Target, one of the nation's largest retailers, has been hacked, millions of credit and debit cards exposed and if you've shopped at Target since Black Friday that list includes you.
This impacts anyone who has swiped their card at any Target store across the country. Online purchasers have not been compromised, but overall 40 million people need to take a closer look at their bank accounts.
It's the worst time of the year for something like this to happen with consumers doubting a store's security because a hacker shoplifted Target's customer data. The stolen data includes customer names, credit and debit card numbers, expiration dates and the three-digit security codes.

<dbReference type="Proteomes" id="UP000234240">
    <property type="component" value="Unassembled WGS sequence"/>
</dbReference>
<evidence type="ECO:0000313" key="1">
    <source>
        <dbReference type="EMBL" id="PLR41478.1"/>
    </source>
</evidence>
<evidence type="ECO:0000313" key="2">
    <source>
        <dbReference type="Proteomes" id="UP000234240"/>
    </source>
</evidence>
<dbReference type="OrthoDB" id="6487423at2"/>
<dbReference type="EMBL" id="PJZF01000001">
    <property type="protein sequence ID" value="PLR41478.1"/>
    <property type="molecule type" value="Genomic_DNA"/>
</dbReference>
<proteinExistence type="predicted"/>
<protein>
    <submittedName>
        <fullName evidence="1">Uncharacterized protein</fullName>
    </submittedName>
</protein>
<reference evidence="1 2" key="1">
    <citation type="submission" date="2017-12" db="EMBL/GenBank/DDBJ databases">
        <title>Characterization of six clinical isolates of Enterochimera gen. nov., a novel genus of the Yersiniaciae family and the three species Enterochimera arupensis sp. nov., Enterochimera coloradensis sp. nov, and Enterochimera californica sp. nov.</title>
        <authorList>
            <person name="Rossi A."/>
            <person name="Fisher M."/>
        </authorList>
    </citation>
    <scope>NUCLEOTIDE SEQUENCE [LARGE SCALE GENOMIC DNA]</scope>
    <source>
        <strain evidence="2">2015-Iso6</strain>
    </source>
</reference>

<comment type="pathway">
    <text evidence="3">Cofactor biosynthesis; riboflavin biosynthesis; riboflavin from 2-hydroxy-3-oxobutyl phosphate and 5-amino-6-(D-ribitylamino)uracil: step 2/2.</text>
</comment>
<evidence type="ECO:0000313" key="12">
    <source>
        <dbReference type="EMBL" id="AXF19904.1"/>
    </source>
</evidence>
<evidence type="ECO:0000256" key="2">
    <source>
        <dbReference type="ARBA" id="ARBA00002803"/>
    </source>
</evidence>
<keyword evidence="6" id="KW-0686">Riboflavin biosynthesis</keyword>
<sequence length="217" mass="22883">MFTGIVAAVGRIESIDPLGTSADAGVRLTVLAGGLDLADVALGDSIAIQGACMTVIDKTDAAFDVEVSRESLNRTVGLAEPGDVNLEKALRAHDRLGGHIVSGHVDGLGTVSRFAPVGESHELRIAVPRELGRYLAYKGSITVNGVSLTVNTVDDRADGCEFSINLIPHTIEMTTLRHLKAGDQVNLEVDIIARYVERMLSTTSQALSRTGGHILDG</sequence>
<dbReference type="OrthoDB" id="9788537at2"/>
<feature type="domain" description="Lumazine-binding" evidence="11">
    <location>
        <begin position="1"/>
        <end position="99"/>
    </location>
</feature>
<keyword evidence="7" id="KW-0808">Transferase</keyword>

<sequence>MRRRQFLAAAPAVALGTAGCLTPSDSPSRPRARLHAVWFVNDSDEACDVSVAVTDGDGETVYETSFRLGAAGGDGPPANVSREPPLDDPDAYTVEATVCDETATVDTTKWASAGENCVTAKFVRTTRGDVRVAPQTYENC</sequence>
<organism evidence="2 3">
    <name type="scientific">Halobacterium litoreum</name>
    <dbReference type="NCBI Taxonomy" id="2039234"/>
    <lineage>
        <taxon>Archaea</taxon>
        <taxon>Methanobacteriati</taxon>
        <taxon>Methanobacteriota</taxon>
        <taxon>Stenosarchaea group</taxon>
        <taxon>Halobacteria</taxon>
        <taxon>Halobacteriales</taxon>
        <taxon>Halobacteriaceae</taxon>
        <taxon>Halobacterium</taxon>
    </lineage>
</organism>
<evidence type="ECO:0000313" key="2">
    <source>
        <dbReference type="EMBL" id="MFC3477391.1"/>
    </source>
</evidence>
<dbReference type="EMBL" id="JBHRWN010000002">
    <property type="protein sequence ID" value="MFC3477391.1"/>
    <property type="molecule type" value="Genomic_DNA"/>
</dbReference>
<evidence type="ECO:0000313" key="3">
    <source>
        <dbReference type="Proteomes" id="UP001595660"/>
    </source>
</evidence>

Chelsea Maguire with the Better Business Bureau in Spokane suggests checking your bank account several times a day if you've shopped at Target recently.
"This is a very big issue and they need to be concerned, but using a credit card is still one of the safest ways to transfer money," Maguire said.
That way you can also see if there are any discrepancies to dispute a fraudulent charge right away.
"Businesses really need to take this message. All businesses large and small, how important it is to protect the data of their customers," Maguire said.
The Target breach is similar to the URM breach here in the Inland Northwest last month.
In a statement on the Target website the company said they are working with law enforcement to resolve the issue. They've also hired a third-party forensics firm to conduct an investigation as well.
If you have shopped at Target since Black Friday and find what you think is a fraudulent charge on your account you need to first call your bank and tell them what's happened. You can also Target at 1-866-852-8680.